SEVERAL FANS have asked me via e-mail if I think the Phillies' epic team batting slump is a reflection of Charlie Manuel's normally robust lineup no longer getting signs relayed by bullpen coach Mick Billmeyer. Allegedly relayed, that is.
My replies have been rooted in mid-20th century logic. How would a coach seated more than 400 feet from home plate be able to peer through binoculars at a sign typically flashed by pitcher to catcher just seconds before the delivery and then relay it to the bench?
Besides, I reasoned, the way this lineup is swinging the bats in the worst sustained display of offensive malfeasance by a Phillies team in the 45 years I have written about baseball, the catcher could tell them what was coming and they would still flail and fail. Chase Utley would still be swinging through two-strike tube shots. Ryan Howard would still be taking hanging first-pitch breaking balls for a strike, then bouncing crushable fastballs into doubleplays. Jayson Werth would still be cloning that thing Pat Burrell learned from Al Jolson - you know, the one where the rightfielder is so off-balance he drops to one knee with the bat in banjo position, ready to sing "Mammy."
Then I fast-forwarded to the 21st century, to 2010, where I can watch any big-league game out of the Phillies area live and in startling Hi-Def on my iPad. And download any one of 24,500 books in seconds. Information flies at you at warp speed.
In the age of cell phones and wi-fi, relaying a binocular-pilfered sign would require little more than an open line and a coach with fingers nimble enough to operate a cell phone with caller and pitch ID.
While researching this piece, I learned with shock, horror and absolutely no surprise that the Phillies were caught stealing signs in '98 - 1898, that is.
A Cincinnati Reds third-base coach named Tommy Corcoran caught a spike on what he thought was a weed or root. It turned out to be a telegraph wire that ran to the Phillies' Baker Bowl outfield clubhouse, where a backup catcher with binoculars stole signs and telegraphed them to the third-base coach. It was true genius in its simplicity. The coach stood atop the wire, which would vibrate once for a fastball and twice for something offspeed.
History's most notorious example of the dastardly practice was part of the greatest pennant-race comeback in big-league history and Bobby Thomson's 1951 Shot Heard 'Round the World. The Giants' victory over the Dodgers in the rubber game of the best-of-three playoff was aided and abetted by 10 weeks of Polo Grounds sign-stealing ordered by manager Leo Durocher and carried out by an ornery utility infielder with prior experience in the nefarious art, coach Herman Franks (a future San Francisco Giants manager) and a Polo Grounds electrician named Abraham Chadwick. Abe happened to be a Dodgers fan.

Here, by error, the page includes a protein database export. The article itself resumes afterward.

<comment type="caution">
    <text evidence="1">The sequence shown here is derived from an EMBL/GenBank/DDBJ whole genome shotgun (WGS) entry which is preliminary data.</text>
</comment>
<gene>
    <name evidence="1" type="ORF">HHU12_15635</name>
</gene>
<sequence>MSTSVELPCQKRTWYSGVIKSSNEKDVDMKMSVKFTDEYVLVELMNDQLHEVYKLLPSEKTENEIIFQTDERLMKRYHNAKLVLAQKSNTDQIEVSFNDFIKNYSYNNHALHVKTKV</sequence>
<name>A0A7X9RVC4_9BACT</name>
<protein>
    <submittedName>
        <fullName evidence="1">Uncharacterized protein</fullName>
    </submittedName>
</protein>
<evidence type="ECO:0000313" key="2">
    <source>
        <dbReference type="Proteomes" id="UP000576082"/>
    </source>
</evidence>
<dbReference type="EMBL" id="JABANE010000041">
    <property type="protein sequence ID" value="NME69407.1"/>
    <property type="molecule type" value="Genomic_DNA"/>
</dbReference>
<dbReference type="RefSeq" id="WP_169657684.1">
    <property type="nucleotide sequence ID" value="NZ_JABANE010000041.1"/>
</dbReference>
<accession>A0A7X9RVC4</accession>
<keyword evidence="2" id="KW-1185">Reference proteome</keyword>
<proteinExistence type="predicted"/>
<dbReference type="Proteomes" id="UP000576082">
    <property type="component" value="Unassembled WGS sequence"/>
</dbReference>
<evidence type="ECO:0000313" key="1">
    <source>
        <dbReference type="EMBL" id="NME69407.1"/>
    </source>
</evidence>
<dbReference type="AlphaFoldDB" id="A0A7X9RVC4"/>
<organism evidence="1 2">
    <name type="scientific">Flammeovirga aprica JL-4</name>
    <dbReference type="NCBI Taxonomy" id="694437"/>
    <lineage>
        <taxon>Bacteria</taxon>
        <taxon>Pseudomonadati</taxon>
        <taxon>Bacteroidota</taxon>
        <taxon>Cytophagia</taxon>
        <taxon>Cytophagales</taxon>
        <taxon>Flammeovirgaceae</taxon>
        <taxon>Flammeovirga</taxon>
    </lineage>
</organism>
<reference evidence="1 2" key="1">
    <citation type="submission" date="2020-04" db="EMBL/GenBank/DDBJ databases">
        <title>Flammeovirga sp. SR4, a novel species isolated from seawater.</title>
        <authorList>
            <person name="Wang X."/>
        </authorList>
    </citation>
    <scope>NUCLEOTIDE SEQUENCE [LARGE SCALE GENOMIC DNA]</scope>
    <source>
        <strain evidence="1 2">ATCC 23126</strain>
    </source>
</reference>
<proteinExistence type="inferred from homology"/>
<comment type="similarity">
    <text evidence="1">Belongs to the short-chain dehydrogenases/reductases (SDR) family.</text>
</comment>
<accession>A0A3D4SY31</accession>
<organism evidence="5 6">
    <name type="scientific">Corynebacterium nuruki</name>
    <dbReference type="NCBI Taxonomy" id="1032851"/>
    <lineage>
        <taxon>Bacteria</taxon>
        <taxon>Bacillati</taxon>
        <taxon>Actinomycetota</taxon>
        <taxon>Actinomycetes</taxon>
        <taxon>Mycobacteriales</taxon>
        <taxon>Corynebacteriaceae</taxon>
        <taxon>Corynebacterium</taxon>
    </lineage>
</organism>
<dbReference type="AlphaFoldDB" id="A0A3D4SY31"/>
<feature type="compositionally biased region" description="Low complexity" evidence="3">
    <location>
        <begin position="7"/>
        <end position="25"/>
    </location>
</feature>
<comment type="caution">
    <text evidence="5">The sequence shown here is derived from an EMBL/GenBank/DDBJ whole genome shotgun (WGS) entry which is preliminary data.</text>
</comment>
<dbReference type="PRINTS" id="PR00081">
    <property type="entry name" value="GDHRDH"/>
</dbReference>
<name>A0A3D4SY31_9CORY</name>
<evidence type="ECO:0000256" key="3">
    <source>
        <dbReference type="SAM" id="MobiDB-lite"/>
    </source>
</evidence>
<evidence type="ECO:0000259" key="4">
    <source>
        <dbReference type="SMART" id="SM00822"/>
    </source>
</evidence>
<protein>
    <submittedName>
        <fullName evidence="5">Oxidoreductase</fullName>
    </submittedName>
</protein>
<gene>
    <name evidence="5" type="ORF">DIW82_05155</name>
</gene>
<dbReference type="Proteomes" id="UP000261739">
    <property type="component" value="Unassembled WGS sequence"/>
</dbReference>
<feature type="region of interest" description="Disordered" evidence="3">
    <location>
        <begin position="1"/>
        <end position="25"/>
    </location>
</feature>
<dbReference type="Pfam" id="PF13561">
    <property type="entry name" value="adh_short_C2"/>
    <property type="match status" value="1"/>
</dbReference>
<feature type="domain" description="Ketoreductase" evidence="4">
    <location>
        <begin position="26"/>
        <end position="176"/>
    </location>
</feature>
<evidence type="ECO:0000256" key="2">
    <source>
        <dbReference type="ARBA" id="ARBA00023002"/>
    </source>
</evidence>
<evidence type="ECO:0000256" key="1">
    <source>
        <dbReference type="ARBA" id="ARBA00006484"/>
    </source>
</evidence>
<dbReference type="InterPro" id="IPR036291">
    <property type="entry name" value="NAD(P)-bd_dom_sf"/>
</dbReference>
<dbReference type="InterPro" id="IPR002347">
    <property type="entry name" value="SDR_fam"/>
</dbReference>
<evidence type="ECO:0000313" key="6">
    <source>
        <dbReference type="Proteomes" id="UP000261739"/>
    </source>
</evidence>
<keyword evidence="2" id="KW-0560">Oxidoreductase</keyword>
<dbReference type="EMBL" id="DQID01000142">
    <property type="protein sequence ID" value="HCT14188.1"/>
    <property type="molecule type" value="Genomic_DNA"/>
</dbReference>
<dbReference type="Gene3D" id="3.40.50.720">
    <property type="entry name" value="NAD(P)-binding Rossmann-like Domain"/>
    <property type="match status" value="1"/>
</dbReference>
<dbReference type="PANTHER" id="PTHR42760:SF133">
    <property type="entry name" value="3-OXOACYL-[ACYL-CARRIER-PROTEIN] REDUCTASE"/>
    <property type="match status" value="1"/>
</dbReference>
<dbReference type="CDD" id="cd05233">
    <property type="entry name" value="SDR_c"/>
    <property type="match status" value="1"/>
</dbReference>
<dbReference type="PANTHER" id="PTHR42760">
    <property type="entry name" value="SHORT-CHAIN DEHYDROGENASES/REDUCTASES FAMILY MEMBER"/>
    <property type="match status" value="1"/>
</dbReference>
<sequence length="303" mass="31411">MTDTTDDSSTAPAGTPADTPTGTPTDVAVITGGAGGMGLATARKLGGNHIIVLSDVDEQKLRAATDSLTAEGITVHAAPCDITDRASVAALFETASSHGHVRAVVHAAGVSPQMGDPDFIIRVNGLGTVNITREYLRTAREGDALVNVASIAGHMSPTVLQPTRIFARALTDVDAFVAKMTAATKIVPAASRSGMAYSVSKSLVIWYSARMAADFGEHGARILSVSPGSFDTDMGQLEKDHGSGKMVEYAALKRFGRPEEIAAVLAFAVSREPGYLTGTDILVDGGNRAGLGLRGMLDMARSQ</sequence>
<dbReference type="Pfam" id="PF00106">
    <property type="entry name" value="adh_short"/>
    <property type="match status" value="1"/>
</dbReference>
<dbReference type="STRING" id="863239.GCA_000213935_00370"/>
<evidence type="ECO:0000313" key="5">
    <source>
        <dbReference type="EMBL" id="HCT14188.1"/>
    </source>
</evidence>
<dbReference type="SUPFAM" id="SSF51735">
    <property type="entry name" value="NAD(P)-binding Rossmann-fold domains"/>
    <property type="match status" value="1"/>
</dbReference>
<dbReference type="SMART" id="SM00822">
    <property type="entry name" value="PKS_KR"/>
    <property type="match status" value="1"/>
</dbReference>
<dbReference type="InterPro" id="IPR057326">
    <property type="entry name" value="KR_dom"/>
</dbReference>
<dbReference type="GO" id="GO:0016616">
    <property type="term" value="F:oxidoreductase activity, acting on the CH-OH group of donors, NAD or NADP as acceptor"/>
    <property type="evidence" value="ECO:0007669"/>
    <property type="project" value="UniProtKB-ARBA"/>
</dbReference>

Despite its staggering 500 feet from the plate, the Giants' centerfield clubhouse was ideally suited for espionage. It had a direct sightline to home plate through a wire-mesh window. And the initial spotter was Henry Schenz, an obscure 32-year-old utility infielder the Giants picked up on June 30 after his release by the Pirates. It turned out Schenz had perfected the art of spying from Wrigley Field's centerfield scoreboard during four seasons there. His tool was a high-powered Wollensak telescope, used in wartime by artillery spotters.
There were logistical problems in the Polo Grounds setup. That's where Chadwick came in. The outfield bullpens were in fair territory and within easy sight of the bench. The electrician ran a wire from the clubhouse to the Giants' bullpen and attached it to a buzzer connected to the telephone. One buzz a fastball, two offspeed. The first time it was used, the buzz was so loud it echoed through the nearby stands. Chadwick toned it down. When Schenz told Durocher he was having trouble picking up the signs used by some clubs, he was replaced by Franks, a master sign-stealer.
While the conspirators worked out the kinks, the Giants continued to lose ground to the runaway Dodgers. They finished a grueling 17-game road odyssey in Brooklyn where a Dodgers sweep left them 9-8 for the trip and 12 1/2 games behind. It was Aug. 9 and Dodgers manager Chuck Dressen uttered his "the Giants is dead" epitaph. After a Robin Roberts shutout on Aug. 11, they trailed by 13. With 13 of the games played in the Polo Grounds, the Giants suddenly unfurled a 16-game winning streak, including a three-game wipeout of the Dodgers. And the Giants weren't getting the signs relayed on the road, where they went 10-4 on a five-city trip, cutting the Dodgers' lead to two games. They finished the regular season with a seven-game winning streak - four on the road - to force the historic playoff. Notably, the Giants had won 14 of their last 17 road games. Unless they cut a deal with Western Union to wire the rest of the National League parks, Durocher's team had to rely on traditional means to score road runs.
Was the Shot Heard 'Round the World - Thomson has told me and many others that he declined help from the bullpen phone - made possible by skulduggery? Or was it just the case of a talented team getting hot while the same Dodgers who had failed to overhaul the Phillies in 1950 slowly folded?
There are no definitive answers to that eternal baseball conundrum.
Meanwhile, the Phillies' current offensive meltdown is so profound, so coyote ugly, only an unearned run in Miami kept Roy Halladay from joining Harvey Haddix as history's only man to take a perfect game into extra innings.
(This piece includes research by Inside Baseball on the 1951 Giants' sign-stealing.) *